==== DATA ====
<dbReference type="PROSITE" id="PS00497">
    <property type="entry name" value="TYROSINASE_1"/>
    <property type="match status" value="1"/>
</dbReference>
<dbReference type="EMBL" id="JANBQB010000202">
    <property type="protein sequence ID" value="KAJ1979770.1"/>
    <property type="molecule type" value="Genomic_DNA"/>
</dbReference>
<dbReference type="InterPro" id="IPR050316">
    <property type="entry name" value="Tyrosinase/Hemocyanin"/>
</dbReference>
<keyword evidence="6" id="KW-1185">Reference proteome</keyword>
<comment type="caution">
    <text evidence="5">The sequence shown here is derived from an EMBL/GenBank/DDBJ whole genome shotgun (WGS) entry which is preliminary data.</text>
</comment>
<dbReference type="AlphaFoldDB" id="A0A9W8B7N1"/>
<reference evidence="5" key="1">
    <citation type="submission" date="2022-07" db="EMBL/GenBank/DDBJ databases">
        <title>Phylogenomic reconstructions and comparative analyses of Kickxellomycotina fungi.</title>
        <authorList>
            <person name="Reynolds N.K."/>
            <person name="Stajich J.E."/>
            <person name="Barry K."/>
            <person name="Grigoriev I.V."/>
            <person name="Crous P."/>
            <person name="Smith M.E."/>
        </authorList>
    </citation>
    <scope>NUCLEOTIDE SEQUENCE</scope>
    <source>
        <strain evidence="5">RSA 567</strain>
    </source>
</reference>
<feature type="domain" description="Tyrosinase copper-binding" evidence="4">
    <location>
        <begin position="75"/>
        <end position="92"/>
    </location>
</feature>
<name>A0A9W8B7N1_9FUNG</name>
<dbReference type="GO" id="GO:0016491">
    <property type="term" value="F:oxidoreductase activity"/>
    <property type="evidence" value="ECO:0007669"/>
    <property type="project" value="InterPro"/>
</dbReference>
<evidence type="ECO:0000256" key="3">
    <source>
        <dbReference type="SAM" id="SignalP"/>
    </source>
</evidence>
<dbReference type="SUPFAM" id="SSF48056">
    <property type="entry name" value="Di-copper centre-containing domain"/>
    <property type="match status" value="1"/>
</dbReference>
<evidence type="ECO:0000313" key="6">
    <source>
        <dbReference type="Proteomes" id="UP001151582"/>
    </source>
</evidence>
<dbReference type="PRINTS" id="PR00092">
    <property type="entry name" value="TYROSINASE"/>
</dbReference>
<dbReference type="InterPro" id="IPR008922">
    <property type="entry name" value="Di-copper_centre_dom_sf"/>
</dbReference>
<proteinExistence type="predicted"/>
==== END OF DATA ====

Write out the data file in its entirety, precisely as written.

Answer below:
<dbReference type="PROSITE" id="PS00497">
    <property type="entry name" value="TYROSINASE_1"/>
    <property type="match status" value="1"/>
</dbReference>
<dbReference type="EMBL" id="JANBQB010000202">
    <property type="protein sequence ID" value="KAJ1979770.1"/>
    <property type="molecule type" value="Genomic_DNA"/>
</dbReference>
<dbReference type="InterPro" id="IPR050316">
    <property type="entry name" value="Tyrosinase/Hemocyanin"/>
</dbReference>
<keyword evidence="6" id="KW-1185">Reference proteome</keyword>
<comment type="caution">
    <text evidence="5">The sequence shown here is derived from an EMBL/GenBank/DDBJ whole genome shotgun (WGS) entry which is preliminary data.</text>
</comment>
<dbReference type="AlphaFoldDB" id="A0A9W8B7N1"/>
<reference evidence="5" key="1">
    <citation type="submission" date="2022-07" db="EMBL/GenBank/DDBJ databases">
        <title>Phylogenomic reconstructions and comparative analyses of Kickxellomycotina fungi.</title>
        <authorList>
            <person name="Reynolds N.K."/>
            <person name="Stajich J.E."/>
            <person name="Barry K."/>
            <person name="Grigoriev I.V."/>
            <person name="Crous P."/>
            <person name="Smith M.E."/>
        </authorList>
    </citation>
    <scope>NUCLEOTIDE SEQUENCE</scope>
    <source>
        <strain evidence="5">RSA 567</strain>
    </source>
</reference>
<feature type="domain" description="Tyrosinase copper-binding" evidence="4">
    <location>
        <begin position="75"/>
        <end position="92"/>
    </location>
</feature>
<name>A0A9W8B7N1_9FUNG</name>
<dbReference type="GO" id="GO:0016491">
    <property type="term" value="F:oxidoreductase activity"/>
    <property type="evidence" value="ECO:0007669"/>
    <property type="project" value="InterPro"/>
</dbReference>
<evidence type="ECO:0000256" key="3">
    <source>
        <dbReference type="SAM" id="SignalP"/>
    </source>
</evidence>
<dbReference type="SUPFAM" id="SSF48056">
    <property type="entry name" value="Di-copper centre-containing domain"/>
    <property type="match status" value="1"/>
</dbReference>
<evidence type="ECO:0000313" key="6">
    <source>
        <dbReference type="Proteomes" id="UP001151582"/>
    </source>
</evidence>
<dbReference type="PRINTS" id="PR00092">
    <property type="entry name" value="TYROSINASE"/>
</dbReference>
<dbReference type="InterPro" id="IPR008922">
    <property type="entry name" value="Di-copper_centre_dom_sf"/>
</dbReference>
<proteinExistence type="predicted"/>